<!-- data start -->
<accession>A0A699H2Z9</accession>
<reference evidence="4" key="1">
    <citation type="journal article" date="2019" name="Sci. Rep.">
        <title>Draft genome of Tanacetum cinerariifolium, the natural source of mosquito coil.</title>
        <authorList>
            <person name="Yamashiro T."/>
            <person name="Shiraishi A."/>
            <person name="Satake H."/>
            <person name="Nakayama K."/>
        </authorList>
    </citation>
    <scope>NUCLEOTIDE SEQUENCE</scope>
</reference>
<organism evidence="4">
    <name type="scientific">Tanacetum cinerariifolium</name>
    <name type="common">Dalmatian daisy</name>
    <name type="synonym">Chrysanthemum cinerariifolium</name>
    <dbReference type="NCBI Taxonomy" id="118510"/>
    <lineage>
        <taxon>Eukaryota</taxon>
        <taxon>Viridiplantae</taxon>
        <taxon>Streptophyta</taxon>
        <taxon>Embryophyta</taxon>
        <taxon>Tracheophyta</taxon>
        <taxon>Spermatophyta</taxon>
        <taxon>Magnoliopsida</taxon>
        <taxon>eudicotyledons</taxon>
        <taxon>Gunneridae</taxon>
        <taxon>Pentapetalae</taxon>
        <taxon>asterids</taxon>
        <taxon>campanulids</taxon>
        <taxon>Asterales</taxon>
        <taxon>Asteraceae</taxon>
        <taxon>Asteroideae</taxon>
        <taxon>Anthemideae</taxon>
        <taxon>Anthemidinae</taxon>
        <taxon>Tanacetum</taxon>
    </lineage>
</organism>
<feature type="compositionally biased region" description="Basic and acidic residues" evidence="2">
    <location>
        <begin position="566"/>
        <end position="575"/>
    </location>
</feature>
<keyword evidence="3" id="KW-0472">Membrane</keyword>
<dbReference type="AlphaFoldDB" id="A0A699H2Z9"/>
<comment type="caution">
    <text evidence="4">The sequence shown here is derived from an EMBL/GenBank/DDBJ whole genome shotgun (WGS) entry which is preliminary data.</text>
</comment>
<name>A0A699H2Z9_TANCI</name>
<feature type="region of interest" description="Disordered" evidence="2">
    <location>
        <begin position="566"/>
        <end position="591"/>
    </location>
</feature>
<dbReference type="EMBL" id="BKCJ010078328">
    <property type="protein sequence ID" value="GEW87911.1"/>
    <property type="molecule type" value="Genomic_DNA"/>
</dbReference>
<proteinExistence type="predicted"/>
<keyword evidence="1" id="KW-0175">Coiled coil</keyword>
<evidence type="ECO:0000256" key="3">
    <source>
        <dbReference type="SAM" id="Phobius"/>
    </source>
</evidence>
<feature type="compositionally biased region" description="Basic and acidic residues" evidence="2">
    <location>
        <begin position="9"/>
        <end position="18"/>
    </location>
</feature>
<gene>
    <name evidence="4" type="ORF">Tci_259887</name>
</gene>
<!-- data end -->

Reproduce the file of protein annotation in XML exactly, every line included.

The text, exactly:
<accession>A0A699H2Z9</accession>
<reference evidence="4" key="1">
    <citation type="journal article" date="2019" name="Sci. Rep.">
        <title>Draft genome of Tanacetum cinerariifolium, the natural source of mosquito coil.</title>
        <authorList>
            <person name="Yamashiro T."/>
            <person name="Shiraishi A."/>
            <person name="Satake H."/>
            <person name="Nakayama K."/>
        </authorList>
    </citation>
    <scope>NUCLEOTIDE SEQUENCE</scope>
</reference>
<organism evidence="4">
    <name type="scientific">Tanacetum cinerariifolium</name>
    <name type="common">Dalmatian daisy</name>
    <name type="synonym">Chrysanthemum cinerariifolium</name>
    <dbReference type="NCBI Taxonomy" id="118510"/>
    <lineage>
        <taxon>Eukaryota</taxon>
        <taxon>Viridiplantae</taxon>
        <taxon>Streptophyta</taxon>
        <taxon>Embryophyta</taxon>
        <taxon>Tracheophyta</taxon>
        <taxon>Spermatophyta</taxon>
        <taxon>Magnoliopsida</taxon>
        <taxon>eudicotyledons</taxon>
        <taxon>Gunneridae</taxon>
        <taxon>Pentapetalae</taxon>
        <taxon>asterids</taxon>
        <taxon>campanulids</taxon>
        <taxon>Asterales</taxon>
        <taxon>Asteraceae</taxon>
        <taxon>Asteroideae</taxon>
        <taxon>Anthemideae</taxon>
        <taxon>Anthemidinae</taxon>
        <taxon>Tanacetum</taxon>
    </lineage>
</organism>
<feature type="compositionally biased region" description="Basic and acidic residues" evidence="2">
    <location>
        <begin position="566"/>
        <end position="575"/>
    </location>
</feature>
<keyword evidence="3" id="KW-0472">Membrane</keyword>
<dbReference type="AlphaFoldDB" id="A0A699H2Z9"/>
<comment type="caution">
    <text evidence="4">The sequence shown here is derived from an EMBL/GenBank/DDBJ whole genome shotgun (WGS) entry which is preliminary data.</text>
</comment>
<name>A0A699H2Z9_TANCI</name>
<feature type="region of interest" description="Disordered" evidence="2">
    <location>
        <begin position="566"/>
        <end position="591"/>
    </location>
</feature>
<dbReference type="EMBL" id="BKCJ010078328">
    <property type="protein sequence ID" value="GEW87911.1"/>
    <property type="molecule type" value="Genomic_DNA"/>
</dbReference>
<proteinExistence type="predicted"/>
<keyword evidence="1" id="KW-0175">Coiled coil</keyword>
<evidence type="ECO:0000256" key="3">
    <source>
        <dbReference type="SAM" id="Phobius"/>
    </source>
</evidence>
<feature type="compositionally biased region" description="Basic and acidic residues" evidence="2">
    <location>
        <begin position="9"/>
        <end position="18"/>
    </location>
</feature>
<gene>
    <name evidence="4" type="ORF">Tci_259887</name>
</gene>